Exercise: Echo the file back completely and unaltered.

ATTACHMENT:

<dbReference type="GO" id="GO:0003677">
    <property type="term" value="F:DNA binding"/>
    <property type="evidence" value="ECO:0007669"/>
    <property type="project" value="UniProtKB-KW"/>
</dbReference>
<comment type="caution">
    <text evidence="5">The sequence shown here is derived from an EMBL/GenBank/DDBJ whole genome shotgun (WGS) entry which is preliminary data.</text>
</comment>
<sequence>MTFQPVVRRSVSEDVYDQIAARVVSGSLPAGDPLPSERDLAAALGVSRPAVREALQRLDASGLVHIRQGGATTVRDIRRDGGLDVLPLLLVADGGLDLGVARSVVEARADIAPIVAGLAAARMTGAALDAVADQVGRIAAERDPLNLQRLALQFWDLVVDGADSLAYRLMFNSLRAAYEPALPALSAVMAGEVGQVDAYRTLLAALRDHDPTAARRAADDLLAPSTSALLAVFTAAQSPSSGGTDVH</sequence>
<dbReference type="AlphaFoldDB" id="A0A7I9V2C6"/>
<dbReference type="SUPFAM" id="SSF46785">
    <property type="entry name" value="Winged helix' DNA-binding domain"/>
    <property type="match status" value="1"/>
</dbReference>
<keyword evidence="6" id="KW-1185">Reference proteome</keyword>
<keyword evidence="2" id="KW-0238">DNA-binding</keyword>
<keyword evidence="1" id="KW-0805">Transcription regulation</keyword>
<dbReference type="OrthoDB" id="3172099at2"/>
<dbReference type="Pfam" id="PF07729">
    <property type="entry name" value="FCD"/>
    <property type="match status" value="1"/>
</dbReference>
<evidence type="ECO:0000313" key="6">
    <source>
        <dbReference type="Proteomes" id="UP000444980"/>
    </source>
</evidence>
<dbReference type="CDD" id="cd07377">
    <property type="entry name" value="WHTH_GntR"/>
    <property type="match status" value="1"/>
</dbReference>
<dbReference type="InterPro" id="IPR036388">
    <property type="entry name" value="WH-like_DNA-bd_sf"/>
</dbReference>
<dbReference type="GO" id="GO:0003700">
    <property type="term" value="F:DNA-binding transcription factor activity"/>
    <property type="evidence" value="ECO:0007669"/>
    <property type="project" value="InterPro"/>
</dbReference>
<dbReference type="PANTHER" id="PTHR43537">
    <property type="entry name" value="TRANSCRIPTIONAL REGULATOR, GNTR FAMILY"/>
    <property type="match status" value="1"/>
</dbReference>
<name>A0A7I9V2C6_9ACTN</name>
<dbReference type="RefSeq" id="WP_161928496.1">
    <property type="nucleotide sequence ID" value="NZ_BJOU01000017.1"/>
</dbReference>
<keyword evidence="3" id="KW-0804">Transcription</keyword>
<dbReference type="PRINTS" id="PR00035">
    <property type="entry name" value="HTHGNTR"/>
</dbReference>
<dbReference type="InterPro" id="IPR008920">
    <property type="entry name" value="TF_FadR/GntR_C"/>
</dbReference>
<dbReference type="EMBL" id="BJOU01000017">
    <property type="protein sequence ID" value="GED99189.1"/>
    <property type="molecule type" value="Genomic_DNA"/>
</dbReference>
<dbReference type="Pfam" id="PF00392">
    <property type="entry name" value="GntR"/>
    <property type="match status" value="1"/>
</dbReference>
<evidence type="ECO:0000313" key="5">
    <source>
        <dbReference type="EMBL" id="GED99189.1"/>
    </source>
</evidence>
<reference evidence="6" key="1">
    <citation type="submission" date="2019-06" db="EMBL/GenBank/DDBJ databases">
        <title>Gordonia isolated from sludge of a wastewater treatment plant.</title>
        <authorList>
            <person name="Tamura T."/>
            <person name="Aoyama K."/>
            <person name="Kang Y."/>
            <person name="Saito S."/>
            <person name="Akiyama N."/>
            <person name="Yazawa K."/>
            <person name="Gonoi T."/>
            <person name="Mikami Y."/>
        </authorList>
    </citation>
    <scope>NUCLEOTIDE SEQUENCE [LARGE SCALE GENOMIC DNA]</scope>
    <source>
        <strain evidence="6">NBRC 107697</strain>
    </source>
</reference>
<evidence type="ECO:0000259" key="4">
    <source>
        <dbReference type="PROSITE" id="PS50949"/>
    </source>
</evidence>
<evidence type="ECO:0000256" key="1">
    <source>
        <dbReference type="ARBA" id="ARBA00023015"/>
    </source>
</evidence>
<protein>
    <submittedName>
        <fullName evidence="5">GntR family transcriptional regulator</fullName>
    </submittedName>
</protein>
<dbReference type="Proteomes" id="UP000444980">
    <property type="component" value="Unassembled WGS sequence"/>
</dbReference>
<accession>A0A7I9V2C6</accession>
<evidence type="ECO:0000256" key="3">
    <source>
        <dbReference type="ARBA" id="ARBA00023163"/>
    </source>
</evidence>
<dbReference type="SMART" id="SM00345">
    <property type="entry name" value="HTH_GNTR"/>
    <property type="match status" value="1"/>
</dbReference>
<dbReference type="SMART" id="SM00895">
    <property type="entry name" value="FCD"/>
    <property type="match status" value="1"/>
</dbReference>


<dbReference type="GO" id="GO:0003677">
    <property type="term" value="F:DNA binding"/>
    <property type="evidence" value="ECO:0007669"/>
    <property type="project" value="UniProtKB-KW"/>
</dbReference>
<comment type="caution">
    <text evidence="5">The sequence shown here is derived from an EMBL/GenBank/DDBJ whole genome shotgun (WGS) entry which is preliminary data.</text>
</comment>
<sequence>MTFQPVVRRSVSEDVYDQIAARVVSGSLPAGDPLPSERDLAAALGVSRPAVREALQRLDASGLVHIRQGGATTVRDIRRDGGLDVLPLLLVADGGLDLGVARSVVEARADIAPIVAGLAAARMTGAALDAVADQVGRIAAERDPLNLQRLALQFWDLVVDGADSLAYRLMFNSLRAAYEPALPALSAVMAGEVGQVDAYRTLLAALRDHDPTAARRAADDLLAPSTSALLAVFTAAQSPSSGGTDVH</sequence>
<dbReference type="AlphaFoldDB" id="A0A7I9V2C6"/>
<dbReference type="SUPFAM" id="SSF46785">
    <property type="entry name" value="Winged helix' DNA-binding domain"/>
    <property type="match status" value="1"/>
</dbReference>
<keyword evidence="6" id="KW-1185">Reference proteome</keyword>
<keyword evidence="2" id="KW-0238">DNA-binding</keyword>
<keyword evidence="1" id="KW-0805">Transcription regulation</keyword>
<dbReference type="OrthoDB" id="3172099at2"/>
<dbReference type="Pfam" id="PF07729">
    <property type="entry name" value="FCD"/>
    <property type="match status" value="1"/>
</dbReference>
<evidence type="ECO:0000313" key="6">
    <source>
        <dbReference type="Proteomes" id="UP000444980"/>
    </source>
</evidence>
<dbReference type="CDD" id="cd07377">
    <property type="entry name" value="WHTH_GntR"/>
    <property type="match status" value="1"/>
</dbReference>
<dbReference type="InterPro" id="IPR036388">
    <property type="entry name" value="WH-like_DNA-bd_sf"/>
</dbReference>
<dbReference type="GO" id="GO:0003700">
    <property type="term" value="F:DNA-binding transcription factor activity"/>
    <property type="evidence" value="ECO:0007669"/>
    <property type="project" value="InterPro"/>
</dbReference>
<dbReference type="PANTHER" id="PTHR43537">
    <property type="entry name" value="TRANSCRIPTIONAL REGULATOR, GNTR FAMILY"/>
    <property type="match status" value="1"/>
</dbReference>
<name>A0A7I9V2C6_9ACTN</name>
<dbReference type="RefSeq" id="WP_161928496.1">
    <property type="nucleotide sequence ID" value="NZ_BJOU01000017.1"/>
</dbReference>
<keyword evidence="3" id="KW-0804">Transcription</keyword>
<dbReference type="PRINTS" id="PR00035">
    <property type="entry name" value="HTHGNTR"/>
</dbReference>
<dbReference type="InterPro" id="IPR008920">
    <property type="entry name" value="TF_FadR/GntR_C"/>
</dbReference>
<dbReference type="EMBL" id="BJOU01000017">
    <property type="protein sequence ID" value="GED99189.1"/>
    <property type="molecule type" value="Genomic_DNA"/>
</dbReference>
<dbReference type="Pfam" id="PF00392">
    <property type="entry name" value="GntR"/>
    <property type="match status" value="1"/>
</dbReference>
<evidence type="ECO:0000313" key="5">
    <source>
        <dbReference type="EMBL" id="GED99189.1"/>
    </source>
</evidence>
<reference evidence="6" key="1">
    <citation type="submission" date="2019-06" db="EMBL/GenBank/DDBJ databases">
        <title>Gordonia isolated from sludge of a wastewater treatment plant.</title>
        <authorList>
            <person name="Tamura T."/>
            <person name="Aoyama K."/>
            <person name="Kang Y."/>
            <person name="Saito S."/>
            <person name="Akiyama N."/>
            <person name="Yazawa K."/>
            <person name="Gonoi T."/>
            <person name="Mikami Y."/>
        </authorList>
    </citation>
    <scope>NUCLEOTIDE SEQUENCE [LARGE SCALE GENOMIC DNA]</scope>
    <source>
        <strain evidence="6">NBRC 107697</strain>
    </source>
</reference>
<evidence type="ECO:0000259" key="4">
    <source>
        <dbReference type="PROSITE" id="PS50949"/>
    </source>
</evidence>
<evidence type="ECO:0000256" key="1">
    <source>
        <dbReference type="ARBA" id="ARBA00023015"/>
    </source>
</evidence>
<protein>
    <submittedName>
        <fullName evidence="5">GntR family transcriptional regulator</fullName>
    </submittedName>
</protein>
<dbReference type="Proteomes" id="UP000444980">
    <property type="component" value="Unassembled WGS sequence"/>
</dbReference>
<accession>A0A7I9V2C6</accession>
<evidence type="ECO:0000256" key="3">
    <source>
        <dbReference type="ARBA" id="ARBA00023163"/>
    </source>
</evidence>
<dbReference type="SMART" id="SM00345">
    <property type="entry name" value="HTH_GNTR"/>
    <property type="match status" value="1"/>
</dbReference>
<dbReference type="SMART" id="SM00895">
    <property type="entry name" value="FCD"/>
    <property type="match status" value="1"/>
</dbReference>